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Heart Reports

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Information about Heart Reports
Education

Published on May 2, 2008

Author: Irvette

Source: authorstream.com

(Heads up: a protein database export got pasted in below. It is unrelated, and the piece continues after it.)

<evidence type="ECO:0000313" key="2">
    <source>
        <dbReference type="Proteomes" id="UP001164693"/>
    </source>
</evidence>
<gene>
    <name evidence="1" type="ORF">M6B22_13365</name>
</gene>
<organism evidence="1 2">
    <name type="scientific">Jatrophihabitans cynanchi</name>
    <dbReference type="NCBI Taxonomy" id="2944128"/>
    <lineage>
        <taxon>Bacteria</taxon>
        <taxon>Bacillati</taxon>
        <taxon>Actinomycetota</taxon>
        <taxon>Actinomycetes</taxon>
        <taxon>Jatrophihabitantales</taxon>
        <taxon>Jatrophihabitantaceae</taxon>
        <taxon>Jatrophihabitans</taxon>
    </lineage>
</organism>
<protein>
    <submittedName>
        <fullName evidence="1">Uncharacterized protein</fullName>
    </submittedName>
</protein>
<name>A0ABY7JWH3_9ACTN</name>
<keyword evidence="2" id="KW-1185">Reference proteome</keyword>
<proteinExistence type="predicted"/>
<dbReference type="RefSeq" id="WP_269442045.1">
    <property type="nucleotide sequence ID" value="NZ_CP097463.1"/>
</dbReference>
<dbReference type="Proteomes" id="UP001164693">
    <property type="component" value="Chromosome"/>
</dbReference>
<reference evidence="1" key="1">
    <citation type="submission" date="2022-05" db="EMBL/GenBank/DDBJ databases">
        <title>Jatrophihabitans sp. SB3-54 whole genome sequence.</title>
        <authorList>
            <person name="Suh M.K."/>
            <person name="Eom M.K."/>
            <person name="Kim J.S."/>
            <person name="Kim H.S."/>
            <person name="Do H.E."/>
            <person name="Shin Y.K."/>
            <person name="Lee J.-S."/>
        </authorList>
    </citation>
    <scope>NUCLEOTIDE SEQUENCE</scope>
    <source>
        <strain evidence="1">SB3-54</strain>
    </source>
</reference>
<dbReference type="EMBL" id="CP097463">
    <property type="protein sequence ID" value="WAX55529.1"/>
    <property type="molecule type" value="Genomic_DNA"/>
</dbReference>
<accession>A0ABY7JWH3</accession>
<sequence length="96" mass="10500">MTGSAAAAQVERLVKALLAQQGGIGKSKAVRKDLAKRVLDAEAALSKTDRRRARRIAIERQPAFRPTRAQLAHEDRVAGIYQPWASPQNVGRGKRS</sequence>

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The Cardiovascular System:  The Cardiovascular System By Cody Collins Atria:  Atria heart is made up of four chambers two chambers on each side of the heart, one on the bottom and one on the top two chambers on top are called the atria (atrium). left atrium and a right atrium. atria fill with blood returning to the heart from the body and lungs.   Ventricles:  Ventricles The two chambers on the bottom are the ventricles. The heart has a left ventricle and a right ventricle. Their job is to return blood to the body and lungs. Left ventricle distributes blood to the body. Right ventricle distributes blood to the lungs. The Heart:  The Heart The atria and ventricles work together. The atria fill with blood, and pump it into the ventricles. The ventricles then squeeze, pumping blood out of the heart. The atria refill and prepare for the next contraction while the ventricles are squeezing. Slide5:  blood relies on four special valves inside the heart valves lets something in and keep it there by closing Example: Think of walking through a door. The door shuts behind you and keeps you from going backward. Valves Valves :  Valves Mitral valve and Tricuspid valve Purpose-allow blood flow from the atria to the ventricles. Aortic valve and Pulmonary valve Purpose- in charge of controlling the flow as the blood leaves the heart. These valves work to keep the blood flowing forward. open to let blood move ahead close quickly to keep the blood from flowing backward. The Heart:  The Heart Slide8:  Visuals Pig Heart Enlarged Heart Human Heart Anatomy of a Heart History:  History The valves of the heart were discovered by a physician of the Hippocratean school around the 4th century BC. Herophilus distinguished veins from arteries but thought that the pulse was a property of arteries themselves. The Greek physician Galen knew that blood vessels carried blood and identified venous (dark red) and arterial (brighter and thinner) blood. References:  References http://www.kidshealth.org/kid/body/heart_noSW.html http://anatquest.nlm.nih.gov/VisibleHuman/ImageData/Rendered/jpg/DPR100007226.jpg http://en.wikipedia.org/wiki/Cardiovascular http://www.stayinginshape.com/3chsbuffalo/libv/libgraph/heart.gif Heart Valves By: Tracey D. Smith:  Heart Valves By: Tracey D. Smith What it does:  What it does The heart has four chambers The upper two are the right and left atria The lower two are the right and left ventricles Blood is pumped through the chambers, aided by four heart valves The valves open and close to let the blood flow in only one direction What it looks like:  What it looks like The four heart valves:  The four heart valves The tricuspid valve The pulmonary or pulmonic valve The mitral valve The aortic valve Problems:  Problems Heart valves don’t always work as they should. A person can be born with an abnormal heart valve. A valve can also become damaged by: Infections Rheumatic fever Changes in valve structure Defective Heart Valve:  Defective Heart Valve Can you fix it?:  Can you fix it? To fix a defective heart valve you have to have surgery. A number of durable and highly efficient artificial valves have been developed from animal parts, plastic, and metal. There are also newer surgical techniques to reconstruct defective heart valves. Physician scientists at Columbia are currently investigating the potential of a non-invasive procedure for mitral valve repair procedure known as Evalve. Effects of heart valve disease:  Effects of heart valve disease Valves that don’t shut properly cause the regurgitation of blood back across the valve in the wrong direction. Valves that won’t open properly is known as stenosis of the valve, which means that blood flow through the valve is limited. Aortic valve stenosis:  Aortic valve stenosis References:  References http://www.google.com/ http://www.ask.com/?o=0#subject:ask/pg:1 http://www.bbc.co.uk/health/conditions/heartvalve1.shtml Heart Murmurs:  Heart Murmurs By: Katie Cox MURMURS:  MURMURS Extra, abnormal, or unexpected sound caused by the flow of blood through the heart SYMPTOMS:  SYMPTOMS Chest pain Rapid or pounding heartbeat Shortness of breath Fatigue Dizziness Weakness Fever cough Paleness CAUSES:  CAUSES Defective Heart Valve Holes in the heart wall Surgical repair of congenital heart defects Fever Anemia PREVENTION:  PREVENTION Proper treatments of: Strep throat Rheumatic Fever Hypertension SIX ATTRIBUTES:  SIX ATTRIBUTES Intensity Pitch Configuration Quality Duration Timing INTENSITY/PITCH:  INTENSITY/PITCH Grade I: Faintest, Heard with difficulty Grade II: Faint but identified immediately Grade III: Moderately loud Grade IV: Loud, associated with palpable thrill Grade V: Very loud, can’t be heard with stethoscope Grade VI: Loudest, can be heard without stethoscope CONFIGURATION:  CONFIGURATION Crescendo: increasing Decrescendo: decreasing Crescendo-Decrescendo: diamond-shaped Plateau: unchanged QUALITY:  QUALITY Squeaky Musical Harsh Scratchy Rumbling Grunting Blowing DURATION & TIMING:  DURATION & TIMING Length of systole or diastole a murmur occupies Most important in determining cause In relation to normal cardiac cycle TYPES:  TYPES Diastolic Muscle relaxation Systolic Muscle contraction Continuous Throughout cardiac cycle REFERENCES:  REFERENCES http://en.wikipedia.org/wiki/Heart_murmur http://www.childrenshospital.org/az/site497/mainpageS497PO.html http://heartlink.mcw.edu/article/880000049.html http://atoz.iqhealth.com/HealthAnswers/encyclopedia/HTMLfiles/3168.html Pacemakers:  Pacemakers The study of the heart Introduction :  Introduction Electrical impulses from the heart muscle cause your heart to beat (contract). This electrical signal begins in the sinoatrial (SA) node, atrium). The SA node is sometimes called the heart’s “natural pacemaker.” A pacemaker (or "artificial pacemaker”):  A pacemaker (or "artificial pacemaker”) so as not to be confused with the heart's natural pacemaker) is a medical device designed to regulate the beating of the heart. The purpose of an artificial pacemaker is to stimulate the heart when either the heart's native pacemaker is not fast enough or if there are blocks in the heart's electrical conduction system preventing the propagation of electrical impulses from the native pacemaker to the lower chambers of the heart, known as the ventricles. Heart Regulators:  Heart Regulators Pacemakers are small electrical generators that control your heart beat. They are often just called pacers. You may need a pacemaker if you have a chronic rhythm problem. The pacemaker is one sealed unit, with a battery, some circuitry, and a connector block inside.      The battery supplies the power. The circuitry is like a little computer inside the pacemaker - it changes energy from the battery into tiny electrical pulses that go to your heart through wires called leads. The connector block is plastic, on top of the pacemaker. That's where the leads connect to the generator unit. Devices that will not affect or damage pacemakers:  Devices that will not affect or damage pacemakers CB Radios Electric Drills Electric Blankets Electric Shavers Ham Radios Heating Pads Metal Detectors Microwave Ovens TV Transmitters TV Remote controls X-Ray Machines Airport Security Detectors Devices that will affect or damage the pacemaker:  Devices that will affect or damage the pacemaker Power Generating Equipment Welding Equipment Certain pieces of equipment used by dentists Magnetic Resonance imaging (MRI) machines Radiation machines for treating cancer Heavy equipment or motors that have powerful magnets Electrocardiogram:  Electrocardiogram This picture represents the ECG for a normal heart Reads the electric pulses in the heart A pacemaker is about the size of a matchbox. It is made up of two parts. :  A pacemaker is about the size of a matchbox. It is made up of two parts. A pulse generator, which includes the battery and several electronic circuits Wires called leads, which are attached to the heart wall. Depending on the type of pacemaker you need, there may be one or two leads An X-Ray of a real working pacemaker looks like this:  An X-Ray of a real working pacemaker looks like this Pacemaker Patients :  Pacemaker Patients For most people, work, hobbies, sexual activity, travel, and other aspects of their lifestyles are no different once they have a Guidant implanted device. It will help you enjoy as active and productive a lifestyle as your overall health permits. High Blood Pressure:  High Blood Pressure By Vincent Espinoza What is high blood pressure?:  What is high blood pressure? High blood pressure is when you have a blood reading of 140/80mmHg(millimeters in mercury) or higher. It is high tension in the arteries. Also called hypertension. It does not mean excessive tension or stress. It is able to cause heart disease, kidney disease, and stroke. Facts about high blood pressure:  Facts about high blood pressure One in three Americans has high blood pressure. It is often called the silent killer because there are no symptoms. Some people may not find out until they have trouble with their hearts, brains, and kidneys. If not found and treated:  If not found and treated It can cause the heart to become larger, which may lead to heart problems. Small bulges form on the blood vessels. Blood vessels in the kidney to narrow. Arteries in the body to harden. Blood vessels in the eyes the burst or bleed, which may cause vision changes or blindness. The types of high blood pressure:  The types of high blood pressure Essential hypertension Secondary hypertension Essential hypertension:  Essential hypertension Is a far more common condition and accounts for 95% of hypertension. It is multilateral in the sense that there are many causes. Secondary hypertension:  Secondary hypertension Is 5% of hypertension. Secondary to a specific abnormality in one or more of the organs. Treatment:  Treatment Keep in mind that hypertension occurs way before it does any damage. Increased public awareness is a good treatment. Some others are diastolic pressures in association with the organs. Goals :  Goals The public awareness is to warn the people of the dangers and the good chance that they might have it. This is because it is obviously easier to treat it earlier than later. Sources:  Sources www.medicinet.com www.will-net.com Slide55:  Cassie Humphrey Bio. Med. 2006 Summer Institute What Is It?:  What Is It? Chest pain or discomfort that occurs when the heart muscle doesn’t get enough blood. Symptom of coronary artery disease. The heart doesn’t receive enough oxygen due to a narrowed coronary artery. What Does It Look Like?:  What Does It Look Like? The coronary artery is narrowed reducing the flow of oxygen to the heart. It is easier for plaque to get inside a narrower artery. What Does It Feel Like?:  What Does It Feel Like? May feel like pressure or a squeezing pain in your chest. Pain could also occur in the shoulders, arms, neck, jaw, or back. Could also feel like indigestion. Types of Angina:  Types of Angina Stable Angina Unstable Angina Variant Angina Stable Angina:  Stable Angina Most common type of angina. Occurs when the heart is working harder than usual. Regular pattern. Pain goes away a few minutes after resting or taking medicine. Makes it more likely to have a heart attack in the future. Unstable Angina:  Unstable Angina Very dangerous condition that requires emergency treatment. Could be a sign that heart attack might occur soon. Does not follow a pattern. Can occur without physical exertion. Not relieved by rest or medicine. Variant Angina:  Variant Angina Very rare. Usually occurs when one is at rest between midnight and in the early morning. Pain can be severe. Relieved by medicine. Treatments:  Treatments Do It Yourself Treatments Control high blood pressure Quit smoking Control cholesterol levels Control weight Physical activity Regular exercise which must be ensured by a doctor that it will not trigger angina. Control diabetes Avoid stress Avoid getting cold Avoid excessive alcohol More Treatments:  More Treatments Medications Nitroglycerin Glycerin Trinitrate Tablets Beta Blockers Calcium and Channel Blockers Surgery Coronary Artery Bypass Surgery Balloon Angioplasty Artery Stent Sources:  Sources http://www.wrongdiagnosis.com/a/angina/treatments.htm http://www.nhlbi.nih.gov/health/dci/Diseases/Angina/Angina_WhatIs.html http://www.umm.edu/patiented/graphics/images/en/18054.jpg Heart Attack:  Heart Attack By: Tesia Muth Definition:  Definition Heart attack (myocardial infarction) is a medical emergency in which some of the heart’s blood supply is suddenly and severely reduced or cut off, causing the heart muscle (myocardium) to die because it is deprived of its oxygen supply. Symptoms:  Symptoms chest pain or discomfort in the center of the chest, “heaviness” or “crushing” feeling that lasts for more than a few minutes or goes away and comes back pain or discomfort in other areas of the upper body including arms, back, neck, jaw, or stomach More Symptoms:  More Symptoms difficulty breathing, shortness of breath sweating or “cold sweat” fullness, indigestion, or choking feeling (may feel like “heartburn”) nausea or vomiting light-headedness extreme weakness or anxiety rapid or irregular heart beats Causes:  Causes usually occurs when a blockage in a coronary artery reduces or cuts off the blood supply to an area of the heart a blood clot is the most common cause of a blocked coronary artery More Causes:  More Causes uncommonly, a heart attack results when a clot forms in the heart itself, breaks away, and lodges in a coronary artery Complications:  Complications A person who has a heart attack may experience any of the following complications: Myocardial Rupture, Scar Tissue, Ventricular Aneurysm, Blood Clots, and Heart Failure. Rehabilitation:  Rehabilitation Cardiac rehabilitation, an important part of recovery, begins at the hospital. Barring complications, people who have had a heart attack can usually progress to sitting in a chair, passive exercise, use of a commode chair, and reading on the first day. More Rehabilitation:  More Rehabilitation By the second or third day, people are encouraged to walk to the bathroom and engage in nonstressful activities, and they can perform more activities each day. Getting Back on Track:  Getting Back on Track Most people can return to work and the activities they enjoy within a few months of having a heart attack. For the first few days after your heart attack, you may need to rest and let your heart heal. You may do stretching exercises and get up and walk. Risk Factors for Another Heart Attack:  Risk Factors for Another Heart Attack not exercising being overweight high cholesterol level high blood sugar level if you have diabetes high blood pressure smoking too much stress in your life References:  References http://www.clevelandclinic.org/heartcenter/pub/guide/disease/cad/mi_symptoms.htm http://www.merck.com/mmhe/print/sec03/ch033/ch033c.html http://www.familydoctor.org.xml Coronary Bypass Surgery:  Coronary Bypass Surgery By Sara Lilly What is coronary artery bypass surgery? :  What is coronary artery bypass surgery? type of heart surgery reroutes, ”bypasses” blood around clogged arteries improves blood flow and oxygen flow to the heart Why is bypass needed?:  Why is bypass needed? Coronary arteries (the arteries that carry blood to the heart) can become clogged clogging is caused by plaque (fat, cholesterol, and other substances) buildup hinders blood flow through vessels lack of blood flow can cause chest pain and or a heart attack How is coronary bypass done?:  How is coronary bypass done? segment of healthy blood vessel is taken from leg to reroute blood through heart one end of the vein is sewn onto the aorta and the other is grafted below the blockage on the coronary artery patients can undergo one, two, three or more bypasses depending on the extent of the damage Slide82:  Portion of saphenous vein is used to bypass blood through the heart. After surgery…:  After surgery… Patients’ blood pressures and heart activity are monitored for three to five days Patients are given pain killers to keep them comfortable Tests are done to evaluate patient’s condition A healthy diet and exercise plan are recommended Side Effects:  Side Effects loss of appetite constipation swelling fatigue depression difficulty sleeping muscle pain or tightness Alternatives to Bypass:  Alternatives to Bypass Medications Stent a wire mesh tube used to prop open an artery Angioplasty a tiny balloon is inserted into the blocked blood vessel and inflated to widen the opening Facts :  Facts Woman have a higher mortality rate than men with coronary bypass surgery About 7 million Americans suffer from Coronary Heart Disease. Heart Disease is the number one killer of men and women in the U.S. each year 500,000 Americans die of heart attacks caused by CHD (Coronary Heart Disease). Slide87:  normal heart blockage occurs heart becomes deprived of blood saphenous vein used to bypass blockage vein graft restores normal blood flow to heart Works Cited:  Works Cited http://www.americanheart.org/presenter.jhtml?identifier=4484 adam.about.com/ surgery/100190.htm www.americanheart.org Google images Slide90:  Congestive heart failure (CHF), is a condition in which the heart can't pump enough blood to the body's other organs. Slide93:  Narrowed arteries that supply blood to the heart muscle — coronary artery disease. Past heart attack, with scar tissue that interferes with the heart muscle's normal work. High blood pressure. *&* many more… Slide94:  Frequent bathroom usage. Tired and weak. Weight gain from excess fluid. Chest pain. Swollen feet, legs, and/or ankles. Loss of appetite. Swollen neck veins. Skin is cold and sweaty. Pulse is irregular. Slide95:  Most doctors can make a tentative diagnosis of CHF from the presence of edema(accumulation of fluid) and shortness of breath. Crackling sounds of fluid in the lungs can be heard with a stethoscope. A chest x-ray can show if your heart is enlarged. Slide96:  If you smoke, quit. Learn to control high blood pressure, cholesterol levels, and diabetes. Eat a sensible diet that is low in calories, saturated fat, and salt. Limit how much alcohol you drink. Weigh yourself daily to watch for fluid buildup. Slide97:  Vasodilators, such as nitroglycerin, which open up narrowed vessels. Calcium channel blockers, which keep vessels open and lower blood pressure. ACE inhibitors, which keep vessels open and lower blood pressure. Slide98:  Heart valve repair or replacement Pacemaker insertion Correction of congenital heart defects Coronary artery bypass surgery Mechanical assist devices Heart transplant Slide99:  The heart weakens and can lead to death. Slide100:  http://www.americanheart.org http://www.texasheartinstitute.org http://www.mayoclinic.com http://en.wikipedia.org Slide102:  Diabetes is when your pancreas does not produce enough insulin for your body. It is a leading factor in developing heart disease. Slide103:  ♥ Increased thirst ♥ Extreme hunger ♥ Rapid weight loss ♥ Blurred Vision ♥ Fatigue Slide104:  ♥ Genetics ♥ Not eating right ♥ Exposure to certain viruses Slide105:  Family History Race ♥ ♥ Slide106:  * Random blood sugar tests * Fasting blood glucose tests Slide107:  Low Blood Sugar *&* Increased Blood Acids Slide108:  * Cardiovascular disease * Nerve damage * Kidney damage * Eye damage * Skin conditions Slide109:  Blood Sugar Monitoring Eating Right Exercising Medications Pancreas Transplants Islet Cell Transplants Slide110:  Make a commitment to manage your diabetes Yearly Physical Have needed vaccinations Take care of your feet Don’t smoke Slide111:  Avoid alcohol Take aspirin daily Monitor your blood pressure Monitor blood fats Learn to manage stress Slide112:  http://www.mayoclinic.com http://www.uab.edu http://www.diabetes.com http://www.lifeclinic.com